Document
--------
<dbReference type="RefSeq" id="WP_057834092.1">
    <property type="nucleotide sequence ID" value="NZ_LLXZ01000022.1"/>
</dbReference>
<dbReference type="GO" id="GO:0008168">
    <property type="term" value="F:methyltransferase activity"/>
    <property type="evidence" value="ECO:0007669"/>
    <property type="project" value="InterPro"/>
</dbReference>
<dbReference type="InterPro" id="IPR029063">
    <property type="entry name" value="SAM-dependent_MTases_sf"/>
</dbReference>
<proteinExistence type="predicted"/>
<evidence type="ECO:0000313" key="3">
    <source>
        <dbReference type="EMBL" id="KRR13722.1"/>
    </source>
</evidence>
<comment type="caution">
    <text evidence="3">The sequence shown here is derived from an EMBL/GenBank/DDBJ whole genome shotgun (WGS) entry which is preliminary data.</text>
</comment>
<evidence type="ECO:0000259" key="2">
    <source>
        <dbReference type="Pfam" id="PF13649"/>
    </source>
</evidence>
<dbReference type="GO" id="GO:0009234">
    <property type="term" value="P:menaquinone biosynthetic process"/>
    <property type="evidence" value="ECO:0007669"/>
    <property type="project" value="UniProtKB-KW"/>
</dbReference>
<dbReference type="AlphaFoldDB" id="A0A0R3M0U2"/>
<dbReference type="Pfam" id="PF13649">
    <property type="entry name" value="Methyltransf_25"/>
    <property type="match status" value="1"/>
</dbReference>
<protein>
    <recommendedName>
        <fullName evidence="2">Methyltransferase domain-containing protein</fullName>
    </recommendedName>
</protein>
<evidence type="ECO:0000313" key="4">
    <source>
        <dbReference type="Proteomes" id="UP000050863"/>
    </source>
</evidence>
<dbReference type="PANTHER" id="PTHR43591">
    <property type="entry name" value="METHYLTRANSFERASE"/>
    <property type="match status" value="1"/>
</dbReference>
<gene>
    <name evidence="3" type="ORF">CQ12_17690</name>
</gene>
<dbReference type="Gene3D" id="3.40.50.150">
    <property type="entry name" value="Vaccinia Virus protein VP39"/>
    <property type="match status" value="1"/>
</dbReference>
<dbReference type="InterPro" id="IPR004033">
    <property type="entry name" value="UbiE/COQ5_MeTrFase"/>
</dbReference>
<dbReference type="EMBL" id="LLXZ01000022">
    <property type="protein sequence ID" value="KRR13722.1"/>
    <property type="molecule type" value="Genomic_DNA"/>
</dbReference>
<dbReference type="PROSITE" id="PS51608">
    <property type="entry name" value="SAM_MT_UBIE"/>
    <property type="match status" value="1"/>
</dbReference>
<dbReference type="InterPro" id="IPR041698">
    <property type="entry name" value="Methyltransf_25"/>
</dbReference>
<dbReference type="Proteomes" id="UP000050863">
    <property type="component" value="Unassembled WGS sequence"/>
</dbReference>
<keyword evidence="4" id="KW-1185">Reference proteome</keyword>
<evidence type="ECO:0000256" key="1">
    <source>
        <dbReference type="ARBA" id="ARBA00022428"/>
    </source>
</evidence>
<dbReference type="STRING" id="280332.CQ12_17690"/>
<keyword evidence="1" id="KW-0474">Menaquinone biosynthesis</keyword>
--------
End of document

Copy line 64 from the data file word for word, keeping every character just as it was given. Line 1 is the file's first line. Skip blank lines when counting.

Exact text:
<dbReference type="PROSITE" id="PS51608">